With U.S. House lawmakers set to conduct a hearing on Wednesday to examine the rising costs and potential discrimination happening in auto financing, the April data shared by Edmunds and Kelley Blue Book showed how much more consumers stretched to make a vehicle purchase — especially for new models.
Edmunds reported rising prices and tightened credit conditions continued to place pressure on the new-vehicle market in April. Analysts projected the average price of a new vehicle was expected to climb to $36,718 in April, the highest level seen so far this year.
Edmunds noted April also marked the fourth straight month of the year that interest rates hovered above 6%. According to Edmunds data, the annual percentage rate (APR) on new financed vehicles is expected to average 6.28% in April compared to 5.58% last year and 4.40% five years ago.
“April sales were a bit dampened by the harsh financing conditions we’ve been seeing in the new car market,” Edmunds executive director of industry analysis Jessica Caldwell said in a news release. “Shoppers are really starting to feel the pinch as prices continue to creep up and interest rates loom at post-recession highs.”
The valuation analysts at Kelley Blue Book today reported the estimated average transaction price for a light vehicle in the United States was $36,843 in April. New-vehicle prices increased $732 (up 2%) from April 2018, while rising $93 (up 0.3%) from last month.
“Transaction prices climbed 2% in April, still largely due to the shifting sales mix toward SUVs and crossovers,” Kelley Blue Book analyst Tim Fleming said. “With slowing retail demand and increased competition, SUV prices were up just 1% for the month. However, the shrinking market share of the more affordable car segments, now close to 30 percent, is driving the industry average upward.”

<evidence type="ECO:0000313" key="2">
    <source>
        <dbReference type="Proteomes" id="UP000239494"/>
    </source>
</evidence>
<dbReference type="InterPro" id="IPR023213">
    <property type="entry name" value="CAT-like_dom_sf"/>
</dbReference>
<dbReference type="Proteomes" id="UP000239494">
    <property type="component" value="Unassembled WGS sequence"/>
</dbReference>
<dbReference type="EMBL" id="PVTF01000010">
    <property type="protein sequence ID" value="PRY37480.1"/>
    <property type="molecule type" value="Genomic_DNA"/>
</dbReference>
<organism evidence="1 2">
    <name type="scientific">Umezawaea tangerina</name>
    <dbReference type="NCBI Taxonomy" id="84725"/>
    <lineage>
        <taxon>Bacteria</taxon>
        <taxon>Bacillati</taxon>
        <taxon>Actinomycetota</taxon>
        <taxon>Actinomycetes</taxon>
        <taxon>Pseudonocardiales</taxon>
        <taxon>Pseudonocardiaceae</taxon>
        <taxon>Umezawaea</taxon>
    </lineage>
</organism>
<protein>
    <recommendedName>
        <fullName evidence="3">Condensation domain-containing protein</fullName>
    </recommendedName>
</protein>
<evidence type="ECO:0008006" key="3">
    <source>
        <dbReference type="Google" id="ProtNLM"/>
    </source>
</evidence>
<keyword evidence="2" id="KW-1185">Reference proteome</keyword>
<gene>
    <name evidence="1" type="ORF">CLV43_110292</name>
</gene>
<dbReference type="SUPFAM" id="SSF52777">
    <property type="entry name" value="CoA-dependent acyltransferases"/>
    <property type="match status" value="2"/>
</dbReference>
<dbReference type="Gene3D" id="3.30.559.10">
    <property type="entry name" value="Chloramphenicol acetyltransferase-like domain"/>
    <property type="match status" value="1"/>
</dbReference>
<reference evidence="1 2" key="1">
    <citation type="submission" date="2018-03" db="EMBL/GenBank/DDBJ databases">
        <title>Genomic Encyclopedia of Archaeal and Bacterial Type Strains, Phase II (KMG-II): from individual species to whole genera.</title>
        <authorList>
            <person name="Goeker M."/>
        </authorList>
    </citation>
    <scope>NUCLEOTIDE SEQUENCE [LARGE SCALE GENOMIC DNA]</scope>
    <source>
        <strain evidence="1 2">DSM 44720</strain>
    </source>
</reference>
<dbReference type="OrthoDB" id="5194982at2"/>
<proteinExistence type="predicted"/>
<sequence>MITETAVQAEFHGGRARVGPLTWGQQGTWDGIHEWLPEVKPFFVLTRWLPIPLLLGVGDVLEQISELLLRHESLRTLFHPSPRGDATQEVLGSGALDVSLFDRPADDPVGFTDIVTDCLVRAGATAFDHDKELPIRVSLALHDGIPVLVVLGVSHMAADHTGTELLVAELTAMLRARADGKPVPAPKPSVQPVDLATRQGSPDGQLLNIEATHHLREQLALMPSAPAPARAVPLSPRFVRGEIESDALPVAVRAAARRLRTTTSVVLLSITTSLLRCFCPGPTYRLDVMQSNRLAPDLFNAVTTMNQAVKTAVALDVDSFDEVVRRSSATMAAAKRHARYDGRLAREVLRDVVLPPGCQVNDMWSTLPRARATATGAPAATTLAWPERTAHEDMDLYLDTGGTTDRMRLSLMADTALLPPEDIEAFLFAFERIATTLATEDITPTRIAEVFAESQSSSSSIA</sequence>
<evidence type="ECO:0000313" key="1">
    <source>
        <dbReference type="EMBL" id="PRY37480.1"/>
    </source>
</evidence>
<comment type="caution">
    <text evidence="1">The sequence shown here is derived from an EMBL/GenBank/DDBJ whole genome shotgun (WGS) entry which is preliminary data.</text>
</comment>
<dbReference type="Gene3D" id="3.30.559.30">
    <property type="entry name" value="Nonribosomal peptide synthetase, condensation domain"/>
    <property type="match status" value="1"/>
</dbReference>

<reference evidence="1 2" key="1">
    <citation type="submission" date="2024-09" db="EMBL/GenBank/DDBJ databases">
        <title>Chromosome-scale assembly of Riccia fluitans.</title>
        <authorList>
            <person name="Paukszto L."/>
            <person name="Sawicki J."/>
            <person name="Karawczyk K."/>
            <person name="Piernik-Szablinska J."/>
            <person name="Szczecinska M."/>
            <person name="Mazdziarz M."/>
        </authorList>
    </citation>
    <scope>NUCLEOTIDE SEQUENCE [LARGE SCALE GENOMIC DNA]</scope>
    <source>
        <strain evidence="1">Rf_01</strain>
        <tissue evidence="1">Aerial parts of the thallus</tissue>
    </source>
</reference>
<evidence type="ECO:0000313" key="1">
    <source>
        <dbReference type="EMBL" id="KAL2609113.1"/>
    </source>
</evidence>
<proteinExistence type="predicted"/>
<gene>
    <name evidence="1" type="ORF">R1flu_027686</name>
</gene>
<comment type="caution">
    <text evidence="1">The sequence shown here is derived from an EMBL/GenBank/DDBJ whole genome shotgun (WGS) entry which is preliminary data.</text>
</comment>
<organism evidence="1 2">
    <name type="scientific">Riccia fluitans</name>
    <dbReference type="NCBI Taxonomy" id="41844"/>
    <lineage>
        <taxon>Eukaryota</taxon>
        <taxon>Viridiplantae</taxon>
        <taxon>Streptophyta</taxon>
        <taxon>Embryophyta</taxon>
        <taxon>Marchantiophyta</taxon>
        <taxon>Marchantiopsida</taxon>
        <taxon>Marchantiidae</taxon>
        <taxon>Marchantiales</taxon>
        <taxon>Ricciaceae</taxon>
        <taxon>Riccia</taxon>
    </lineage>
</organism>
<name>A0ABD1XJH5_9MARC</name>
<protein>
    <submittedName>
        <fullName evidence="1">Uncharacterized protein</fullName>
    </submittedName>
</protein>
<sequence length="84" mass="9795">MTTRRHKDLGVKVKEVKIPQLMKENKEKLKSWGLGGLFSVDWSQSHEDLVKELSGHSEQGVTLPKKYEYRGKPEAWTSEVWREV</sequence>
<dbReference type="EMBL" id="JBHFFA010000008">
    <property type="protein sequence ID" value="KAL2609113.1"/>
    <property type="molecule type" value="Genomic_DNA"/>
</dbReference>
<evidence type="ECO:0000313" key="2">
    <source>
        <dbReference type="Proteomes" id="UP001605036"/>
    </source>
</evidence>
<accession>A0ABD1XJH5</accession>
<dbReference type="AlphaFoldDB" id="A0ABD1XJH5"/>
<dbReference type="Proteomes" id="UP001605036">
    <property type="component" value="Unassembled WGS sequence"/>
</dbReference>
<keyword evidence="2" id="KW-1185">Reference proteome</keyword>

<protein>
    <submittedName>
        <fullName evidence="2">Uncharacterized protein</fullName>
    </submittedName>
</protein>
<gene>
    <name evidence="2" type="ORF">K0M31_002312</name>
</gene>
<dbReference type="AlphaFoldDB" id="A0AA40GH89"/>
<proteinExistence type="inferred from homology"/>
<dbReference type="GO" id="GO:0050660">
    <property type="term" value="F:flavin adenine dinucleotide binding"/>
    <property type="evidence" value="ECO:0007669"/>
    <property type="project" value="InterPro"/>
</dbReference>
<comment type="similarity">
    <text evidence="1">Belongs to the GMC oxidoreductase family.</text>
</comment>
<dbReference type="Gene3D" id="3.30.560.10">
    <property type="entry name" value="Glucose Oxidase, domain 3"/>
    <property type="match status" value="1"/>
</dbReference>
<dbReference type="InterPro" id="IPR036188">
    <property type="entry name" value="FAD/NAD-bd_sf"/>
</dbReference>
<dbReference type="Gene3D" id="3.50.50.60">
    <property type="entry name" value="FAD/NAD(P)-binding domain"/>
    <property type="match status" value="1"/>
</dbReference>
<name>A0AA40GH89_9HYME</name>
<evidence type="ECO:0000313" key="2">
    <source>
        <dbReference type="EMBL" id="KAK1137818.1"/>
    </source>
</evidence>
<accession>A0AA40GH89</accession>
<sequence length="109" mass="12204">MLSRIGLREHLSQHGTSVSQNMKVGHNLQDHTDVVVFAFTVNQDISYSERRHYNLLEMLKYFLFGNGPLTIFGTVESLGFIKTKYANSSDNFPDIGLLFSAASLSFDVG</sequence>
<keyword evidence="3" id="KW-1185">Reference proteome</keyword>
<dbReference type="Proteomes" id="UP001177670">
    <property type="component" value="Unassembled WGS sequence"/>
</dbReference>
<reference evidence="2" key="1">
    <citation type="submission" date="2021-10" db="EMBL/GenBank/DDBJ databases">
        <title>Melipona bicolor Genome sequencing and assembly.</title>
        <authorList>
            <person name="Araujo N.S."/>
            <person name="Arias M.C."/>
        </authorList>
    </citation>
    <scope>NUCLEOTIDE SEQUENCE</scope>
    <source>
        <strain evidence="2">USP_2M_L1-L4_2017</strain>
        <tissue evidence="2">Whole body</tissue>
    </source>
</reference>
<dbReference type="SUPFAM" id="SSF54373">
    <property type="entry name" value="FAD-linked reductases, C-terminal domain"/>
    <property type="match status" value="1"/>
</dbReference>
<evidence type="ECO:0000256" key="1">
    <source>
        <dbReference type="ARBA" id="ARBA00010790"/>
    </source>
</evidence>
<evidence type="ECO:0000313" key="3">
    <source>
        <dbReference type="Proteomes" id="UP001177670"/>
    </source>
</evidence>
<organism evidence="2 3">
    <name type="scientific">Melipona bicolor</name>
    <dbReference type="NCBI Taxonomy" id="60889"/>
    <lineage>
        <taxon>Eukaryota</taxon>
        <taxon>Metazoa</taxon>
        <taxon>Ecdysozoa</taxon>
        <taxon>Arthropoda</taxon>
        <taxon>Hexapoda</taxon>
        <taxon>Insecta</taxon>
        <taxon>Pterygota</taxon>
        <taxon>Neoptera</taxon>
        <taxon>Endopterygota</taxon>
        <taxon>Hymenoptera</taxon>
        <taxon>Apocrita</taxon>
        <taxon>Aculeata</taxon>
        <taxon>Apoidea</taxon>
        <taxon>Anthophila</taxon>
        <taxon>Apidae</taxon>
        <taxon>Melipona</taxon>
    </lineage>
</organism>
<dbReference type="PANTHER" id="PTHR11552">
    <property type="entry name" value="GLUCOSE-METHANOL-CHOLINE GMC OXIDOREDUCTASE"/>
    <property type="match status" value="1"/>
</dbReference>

According to Edmunds data, zero percent finance offers continued to be tough to come by in April, constituting only 3.20% of financed transactions in 2019, compared to 7.64% in 2018 and 7.38% five years ago. But Edmunds experts note that this might change heading into the summer holiday sell-down season.
“Slower April sales didn’t do much to eat into the industry’s mounting inventory levels, so we might start to see manufacturers and dealers begin to loosen the reins on incentives closer to Memorial Day weekend in an attempt to rekindle demand,” Caldwell said.
Meanwhile, the Subcommittee on Oversight and Investigations within the House Financial Services Committee conducted a hearing on Wednesday entitled, “Examining Discrimination in the Automobile Loan and Insurance Industries.” Lawmakers lined up testimony from six individuals from consumer advocate organizations, think tanks and universities to discuss auto financing.
Part of what is concerning to lawmakers is Federal Reserve Bank of New York data that showed the rising amount of auto debt consumers are carrying nowadays, surpassing $1.2 trillion with Texas contract holders having the highest average auto debt at more than $6,500 per capita.
The committee memorandum about Wednesday’s hearing said, “The lack of data collection necessary to fully uncover discriminatory practices in the auto finance space presents a barrier to meaningful progress. While auto lenders have faced liability under (the Equal Credit Opportunity Act), Regulation B prohibits them from asking about or documenting borrowers’ race or ethnicity in any financial transaction other than a mortgage. Consequently, advocates have observed that auto financing lacks the transparency and scrutiny provided to mortgage lending even though it is a more common financial transaction.”